Ann and Steve Toon head to Madikwe, a hidden gem of a South African reserve that’s celebrating 20 years of successful conservation work, and where they hope to see one of Africa’s most endangered apex predators.
This would not be a good day to buy a lottery ticket. We’ve been hoping to hook up again with one of Africa’s most exciting yet hard-to-see animals but, despite our picking the perfect place for such a rendezvous, our luck’s been pretty lousy so far. For the past few days Africa’s top dogs have given us the run-around. Undeterred, we’re trying again, bumping along on a bright morning, distractedly nibbling on the wild hibiscus flowers we’ve been encouraged to taste by our guide Ralf Niezen, when suddenly the call comes over the radio that the dogs have been picked up again.
Ralf, not a small man, leaps into the driving seat and grabs the wheel. “Let’s go, guys,” he booms. Then it happens: a big, horrible thud. We’ve hit a rock and burst a tyre. We’re deflated too. Just how much bad luck can one have on a trip?
Other people we’ve met have had excellent sightings of the wild dog pack that’s currently active in the area. Another of our guides, Paul Slyer, has repeatedly assured us they’re being seen regularly, at least once every three days. “Don’t panic,” he tells us. But yesterday we spent the afternoon game drive eagerly following the trail, picking up promising fresh tracks heading away from our lodge, only to discover that the cunning carnivores had doubled back and got behind us.
The whole pack had now been spotted milling around the waterhole at the lodge we’d just come from – posing for the newly arrived guests watching in comfort from the deck. By the time we’d retraced our steps they were on the move again, hunting. Even the sight of a huge male leopard on the drive back (one of three excellent such encounters during our stay) couldn’t make up for the fact that the clever canids had, once again, got the better of us.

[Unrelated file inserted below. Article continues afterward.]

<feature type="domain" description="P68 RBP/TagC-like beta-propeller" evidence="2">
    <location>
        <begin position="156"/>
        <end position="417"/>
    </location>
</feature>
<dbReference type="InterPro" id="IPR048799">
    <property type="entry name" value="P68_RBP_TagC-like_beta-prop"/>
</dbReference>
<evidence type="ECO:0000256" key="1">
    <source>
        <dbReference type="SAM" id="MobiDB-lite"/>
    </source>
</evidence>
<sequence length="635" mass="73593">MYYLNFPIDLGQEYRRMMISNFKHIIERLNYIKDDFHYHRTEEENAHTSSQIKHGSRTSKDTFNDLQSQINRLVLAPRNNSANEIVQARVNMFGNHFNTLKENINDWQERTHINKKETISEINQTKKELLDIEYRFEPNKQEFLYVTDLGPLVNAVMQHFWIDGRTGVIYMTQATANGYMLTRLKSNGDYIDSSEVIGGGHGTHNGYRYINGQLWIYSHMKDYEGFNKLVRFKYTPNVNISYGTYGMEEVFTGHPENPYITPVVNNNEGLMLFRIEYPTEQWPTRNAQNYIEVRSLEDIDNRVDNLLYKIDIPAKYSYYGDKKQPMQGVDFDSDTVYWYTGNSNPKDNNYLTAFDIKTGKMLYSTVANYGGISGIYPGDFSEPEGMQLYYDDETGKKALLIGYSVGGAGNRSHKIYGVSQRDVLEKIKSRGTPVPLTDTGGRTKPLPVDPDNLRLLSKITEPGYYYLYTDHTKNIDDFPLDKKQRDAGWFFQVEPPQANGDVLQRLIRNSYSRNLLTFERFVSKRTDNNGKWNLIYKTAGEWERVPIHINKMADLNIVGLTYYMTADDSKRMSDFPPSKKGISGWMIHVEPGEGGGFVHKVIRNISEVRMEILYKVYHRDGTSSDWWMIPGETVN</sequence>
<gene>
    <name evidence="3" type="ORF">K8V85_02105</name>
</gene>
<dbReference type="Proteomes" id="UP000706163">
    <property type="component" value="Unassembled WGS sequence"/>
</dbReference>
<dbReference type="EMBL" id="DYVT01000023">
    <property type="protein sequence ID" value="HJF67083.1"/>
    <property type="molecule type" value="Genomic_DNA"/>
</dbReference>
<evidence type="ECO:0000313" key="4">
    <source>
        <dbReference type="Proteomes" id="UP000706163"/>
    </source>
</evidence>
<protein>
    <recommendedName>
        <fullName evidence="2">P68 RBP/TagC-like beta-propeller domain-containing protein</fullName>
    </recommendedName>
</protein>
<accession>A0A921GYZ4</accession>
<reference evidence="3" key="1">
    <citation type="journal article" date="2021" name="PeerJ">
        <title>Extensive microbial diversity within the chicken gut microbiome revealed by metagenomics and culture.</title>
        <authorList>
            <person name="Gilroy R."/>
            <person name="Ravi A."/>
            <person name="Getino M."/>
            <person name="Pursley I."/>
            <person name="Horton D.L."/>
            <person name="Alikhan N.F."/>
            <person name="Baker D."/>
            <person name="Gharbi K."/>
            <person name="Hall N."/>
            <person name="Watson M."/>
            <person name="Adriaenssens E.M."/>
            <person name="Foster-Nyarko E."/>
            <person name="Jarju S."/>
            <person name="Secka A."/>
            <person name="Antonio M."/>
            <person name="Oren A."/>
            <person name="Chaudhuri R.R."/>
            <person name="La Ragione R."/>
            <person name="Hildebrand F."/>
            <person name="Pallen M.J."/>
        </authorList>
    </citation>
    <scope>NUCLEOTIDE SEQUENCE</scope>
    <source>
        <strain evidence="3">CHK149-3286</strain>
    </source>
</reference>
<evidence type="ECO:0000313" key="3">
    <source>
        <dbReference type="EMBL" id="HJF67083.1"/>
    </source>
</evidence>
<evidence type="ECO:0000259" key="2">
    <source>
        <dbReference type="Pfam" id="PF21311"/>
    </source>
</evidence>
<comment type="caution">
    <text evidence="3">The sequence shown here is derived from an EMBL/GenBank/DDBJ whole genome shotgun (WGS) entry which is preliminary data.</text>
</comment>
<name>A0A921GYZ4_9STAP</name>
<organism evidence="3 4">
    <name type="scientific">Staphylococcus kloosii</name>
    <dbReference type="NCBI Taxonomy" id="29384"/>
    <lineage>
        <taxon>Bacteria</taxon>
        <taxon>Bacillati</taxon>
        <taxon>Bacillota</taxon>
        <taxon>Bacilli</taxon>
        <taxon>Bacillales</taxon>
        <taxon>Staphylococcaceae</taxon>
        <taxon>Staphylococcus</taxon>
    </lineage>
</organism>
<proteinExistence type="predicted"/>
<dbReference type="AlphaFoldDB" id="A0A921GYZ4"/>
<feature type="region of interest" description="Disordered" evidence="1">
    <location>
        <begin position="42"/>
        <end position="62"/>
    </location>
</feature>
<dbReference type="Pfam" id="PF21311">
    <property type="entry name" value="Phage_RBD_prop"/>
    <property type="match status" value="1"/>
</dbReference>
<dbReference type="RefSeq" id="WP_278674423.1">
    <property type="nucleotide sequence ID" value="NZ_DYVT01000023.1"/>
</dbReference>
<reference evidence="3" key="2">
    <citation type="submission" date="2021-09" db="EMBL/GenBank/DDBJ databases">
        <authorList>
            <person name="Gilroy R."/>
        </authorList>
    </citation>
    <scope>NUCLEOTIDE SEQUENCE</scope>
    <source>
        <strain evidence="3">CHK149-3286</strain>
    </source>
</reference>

Ask any African wildlife aficionado and they’ll tell you a wild dog sighting is up there with the best. Wild dogs are among the most endangered species on the planet. Leggy as a long-distance runner, with permanently pricked Mickey Mouse ears and marvellous marbled coats – all swirls of salt, caramel and cocoa – wild dogs are highly social, highly intelligent and highly cooperative creatures. They’re also incredibly elusive – fast-running, forever on the move, blending seamlessly into the bush.
Count yourself lucky if you cross paths with them, even if it’s just a glimpse. There are only three to five thousand left in Africa now and fewer than 500 here in South Africa. Madikwe, a malaria-free Big Five reserve created from former cattle farms in the country’s North West Province – and where we’re currently managing to miss them – is a well-known stronghold. It’s the tenth-largest reserve in South Africa and one of the few places where you can follow closely as these skilful hunters and remarkable athletes fan out through the bush tracking down their prey: our present experience notwithstanding.
Desperate to find out more about these impressive creatures, and the outlook for their future survival, we track down North West Parks Board field ecologist for the reserve Carlien Esterhuizen and ask her why wild dogs are such a drawcard.
“Any encounter with wild dogs is special,” she says. “They are always doing something, always on the move, always interacting. They’re so social, there’s always grooming taking place, there’s always vocalisation and communication. Nine times out of ten, if you do have the means to stay with them on a hunt you’re going to see a kill.”